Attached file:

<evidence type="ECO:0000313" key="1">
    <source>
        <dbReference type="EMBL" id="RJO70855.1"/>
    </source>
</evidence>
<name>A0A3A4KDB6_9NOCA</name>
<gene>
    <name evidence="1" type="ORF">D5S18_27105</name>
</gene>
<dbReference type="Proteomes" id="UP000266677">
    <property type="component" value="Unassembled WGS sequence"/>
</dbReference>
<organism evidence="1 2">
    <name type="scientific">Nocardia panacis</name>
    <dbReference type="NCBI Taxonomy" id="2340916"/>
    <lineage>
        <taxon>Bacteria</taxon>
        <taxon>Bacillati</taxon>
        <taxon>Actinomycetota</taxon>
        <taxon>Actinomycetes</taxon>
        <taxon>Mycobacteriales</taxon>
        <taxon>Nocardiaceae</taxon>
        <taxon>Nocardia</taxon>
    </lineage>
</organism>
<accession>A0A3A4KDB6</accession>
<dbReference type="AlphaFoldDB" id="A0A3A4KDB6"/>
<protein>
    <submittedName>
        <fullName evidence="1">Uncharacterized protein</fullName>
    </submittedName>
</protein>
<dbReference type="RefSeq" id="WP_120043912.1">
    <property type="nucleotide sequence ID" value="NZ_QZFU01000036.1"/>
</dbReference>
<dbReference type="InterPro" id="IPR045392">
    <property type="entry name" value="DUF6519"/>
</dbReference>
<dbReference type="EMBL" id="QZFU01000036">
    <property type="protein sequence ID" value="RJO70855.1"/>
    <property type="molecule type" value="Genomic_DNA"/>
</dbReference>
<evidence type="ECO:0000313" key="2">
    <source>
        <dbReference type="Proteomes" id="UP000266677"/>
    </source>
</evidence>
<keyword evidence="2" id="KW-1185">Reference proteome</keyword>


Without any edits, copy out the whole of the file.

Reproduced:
<evidence type="ECO:0000313" key="1">
    <source>
        <dbReference type="EMBL" id="RJO70855.1"/>
    </source>
</evidence>
<name>A0A3A4KDB6_9NOCA</name>
<gene>
    <name evidence="1" type="ORF">D5S18_27105</name>
</gene>
<dbReference type="Proteomes" id="UP000266677">
    <property type="component" value="Unassembled WGS sequence"/>
</dbReference>
<organism evidence="1 2">
    <name type="scientific">Nocardia panacis</name>
    <dbReference type="NCBI Taxonomy" id="2340916"/>
    <lineage>
        <taxon>Bacteria</taxon>
        <taxon>Bacillati</taxon>
        <taxon>Actinomycetota</taxon>
        <taxon>Actinomycetes</taxon>
        <taxon>Mycobacteriales</taxon>
        <taxon>Nocardiaceae</taxon>
        <taxon>Nocardia</taxon>
    </lineage>
</organism>
<accession>A0A3A4KDB6</accession>
<dbReference type="AlphaFoldDB" id="A0A3A4KDB6"/>
<protein>
    <submittedName>
        <fullName evidence="1">Uncharacterized protein</fullName>
    </submittedName>
</protein>
<dbReference type="RefSeq" id="WP_120043912.1">
    <property type="nucleotide sequence ID" value="NZ_QZFU01000036.1"/>
</dbReference>
<dbReference type="InterPro" id="IPR045392">
    <property type="entry name" value="DUF6519"/>
</dbReference>
<dbReference type="EMBL" id="QZFU01000036">
    <property type="protein sequence ID" value="RJO70855.1"/>
    <property type="molecule type" value="Genomic_DNA"/>
</dbReference>
<evidence type="ECO:0000313" key="2">
    <source>
        <dbReference type="Proteomes" id="UP000266677"/>
    </source>
</evidence>
<keyword evidence="2" id="KW-1185">Reference proteome</keyword>